• Engage stakeholders
  • Assess a situation and define a vision
  • Formulate policies and strategies
  • Budget, manage and implement
  • Evaluate

Source: UNDP, 2009

There is much to be learned from the experience of implementing capacity development programmes for disaster risk reduction. To date, there is a high degree of ambiguity in the terminology used regarding what disaster risk reduction, capacity development and ownership means in theory and practice. There are also different notions of understanding the local context, capacity assessment, as well as the division of roles and responsibilities (Hagelsteen et al., 2014). Enhancing the disaster risk reduction capacity of organizations and individuals is an ongoing requirement to build a culture of resilience.

One study suggests that there are seven elements for capacity development for disaster risk reduction that have been applied with noteworthy results, across many contexts:

  • Terminology
  • Local context
  • Ownership
  • Capacity assessment
  • Roles and responsibilities
  • Mix of activities
  • Monitoring, evaluation and learning

Source: Hagelsteen et al., 2014

STORY

New opportunities for technical investments in Japan

Japan

A new wave of urbanization is unfolding in hazard-exposed countries and with it, new opportunities for technical investment emerge. One of these technical opportunities is for firms to invest in earthquake resistant housing development and to explicitly deal with earthquake risk in the construction and maintenance of its developments.

SOURCE: GAR 13

Related

Related Sections on Preventionweb

Components of Risk

Disaster Risk
Risk is a forward looking concept, so disaster risk can be understood as the likelihood (or probability) of loss of life, injury or destruction and damage from a disaster in a given period of time (adapted from UNISDR, 2015a).
Hazard
A dangerous event that may cause loss of life, injury or other health impacts, as well as damage and loss to property, infrastructure, livelihoods and services, social and economic disruption and, or environmental damage is known as a hazard (UNISDR, 2009b).
Exposure
The presence and number of people, property, livelihoods, systems or other elements in hazard areas (and so thereby subject to potential losses) is known as exposure (UNISDR, 2009b and IPCC, 2012).
Vulnerability
The name given to the set of characteristics and circumstances of a community, system or asset that make it susceptible to the damaging effects of a hazard is vulnerability.

Risk Drivers

Climate change
Climate change can increase disaster risk in a variety of ways – by altering the frequency and intensity of hazard events, affecting vulnerability to hazards, and changing exposure patterns.
Environmental degradation
Environmental degradation is both a driver and consequence of disasters, reducing the capacity of the environment to meet social and ecological needs.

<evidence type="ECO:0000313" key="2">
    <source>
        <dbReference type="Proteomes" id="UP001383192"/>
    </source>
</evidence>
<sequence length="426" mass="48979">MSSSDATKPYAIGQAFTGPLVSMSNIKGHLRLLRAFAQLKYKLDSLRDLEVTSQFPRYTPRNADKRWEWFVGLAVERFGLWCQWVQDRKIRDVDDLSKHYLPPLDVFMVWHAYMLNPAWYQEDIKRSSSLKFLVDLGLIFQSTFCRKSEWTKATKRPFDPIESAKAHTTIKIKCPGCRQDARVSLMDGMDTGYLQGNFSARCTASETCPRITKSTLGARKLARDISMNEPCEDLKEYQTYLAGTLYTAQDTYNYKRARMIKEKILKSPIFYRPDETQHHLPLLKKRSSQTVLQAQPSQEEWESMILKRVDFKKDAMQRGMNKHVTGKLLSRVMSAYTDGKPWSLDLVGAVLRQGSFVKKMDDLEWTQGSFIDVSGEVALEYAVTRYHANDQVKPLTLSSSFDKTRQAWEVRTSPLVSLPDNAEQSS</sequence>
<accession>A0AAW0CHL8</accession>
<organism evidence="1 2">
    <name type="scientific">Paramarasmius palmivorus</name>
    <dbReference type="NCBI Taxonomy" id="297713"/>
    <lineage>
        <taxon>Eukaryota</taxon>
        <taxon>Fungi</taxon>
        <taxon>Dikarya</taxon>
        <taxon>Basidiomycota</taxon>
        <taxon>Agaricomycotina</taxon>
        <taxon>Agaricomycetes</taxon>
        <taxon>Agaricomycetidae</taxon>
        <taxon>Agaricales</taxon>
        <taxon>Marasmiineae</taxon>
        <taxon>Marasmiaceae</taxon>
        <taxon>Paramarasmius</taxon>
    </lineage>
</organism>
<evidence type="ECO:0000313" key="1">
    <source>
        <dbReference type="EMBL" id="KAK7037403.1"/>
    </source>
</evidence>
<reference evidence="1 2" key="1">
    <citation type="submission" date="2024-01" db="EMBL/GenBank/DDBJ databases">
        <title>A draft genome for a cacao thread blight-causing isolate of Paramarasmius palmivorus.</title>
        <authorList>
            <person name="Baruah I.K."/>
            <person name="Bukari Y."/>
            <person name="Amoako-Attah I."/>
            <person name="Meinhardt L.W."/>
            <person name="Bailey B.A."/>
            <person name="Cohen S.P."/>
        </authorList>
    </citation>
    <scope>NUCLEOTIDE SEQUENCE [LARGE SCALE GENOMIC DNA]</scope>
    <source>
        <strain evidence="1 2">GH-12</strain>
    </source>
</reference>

Globalized economic development
Globalized economic development can lead to increased exposure of assets in hazard-prone areas, leading to further increases in intensive risk if not managed.
Poverty & inequality
Poverty is both a driver and consequence of disasters, and the processes that further disaster risk related poverty are permeated with inequality
Poorly planned urban development
Whether or not disaster risk is factored into investment decisions in urban development will have a decisive influence on the future of disaster risk reduction.
Weak governance
Governance of disaster risk management must be improved, not only through specialized and stand-alone sectors, but also through strengthened governance arrangements across sectors and territories in order to address disaster risk.

Key Concepts

Capacity
Capacity refers to all the strengths, attributes and resources available within a community, organization or society that can be used to achieve agreed goals.
Deterministic & probabilistic risk
Deterministic risk considers the impact of a single risk scenario, whereas probabilistic risk considers all possible scenarios, their likelihood and associated impacts
Direct & indirect losses
Direct disaster losses refer to the number of people killed and the damage to buildings, infrastructure and natural resources. Indirect disaster losses include declines in output or revenue and generally arise from disruptions to the flow of goods and services.
Disaster risk reduction & disaster risk management
DRR is the policy objective of anticipating and reducing risk. Although often used interchangeably with DRR, DRM can be thought of as DRR implementation, since it describes the actions that aim to achieve the objective of reducing risk.
Intensive & extensive risk
Extensive risk is used to describe the risk of low-severity, high-frequency disasters, mainly but not exclusively associated with highly localized hazards. Intensive risk is used to describe the risk of high-severity, mid to low-frequency disasters, mainly associated with major hazards.
Resilience
Resilience refers to the ability of a system, community or society exposed to hazards to resist, absorb, accommodate to and recover from the effects of a hazard in a timely and efficient manner.
Sovereign risk
Sovereign risk is the economic impact a government would face in the event of a disaster.

Models

Risk modeling
We need data on hazard, exposure, vulnerability and losses in order to understand and assess disaster risk.

Datasets

Datasets
Data and statistics are important in understanding the impacts and costs of disasters.
Data Viewers
Open access, online data viewers present hazard, disaster, and risk data in an easily accessible manner.

EDITED 12 NOV 2015 BY: PREVENTIONWEB EDITOR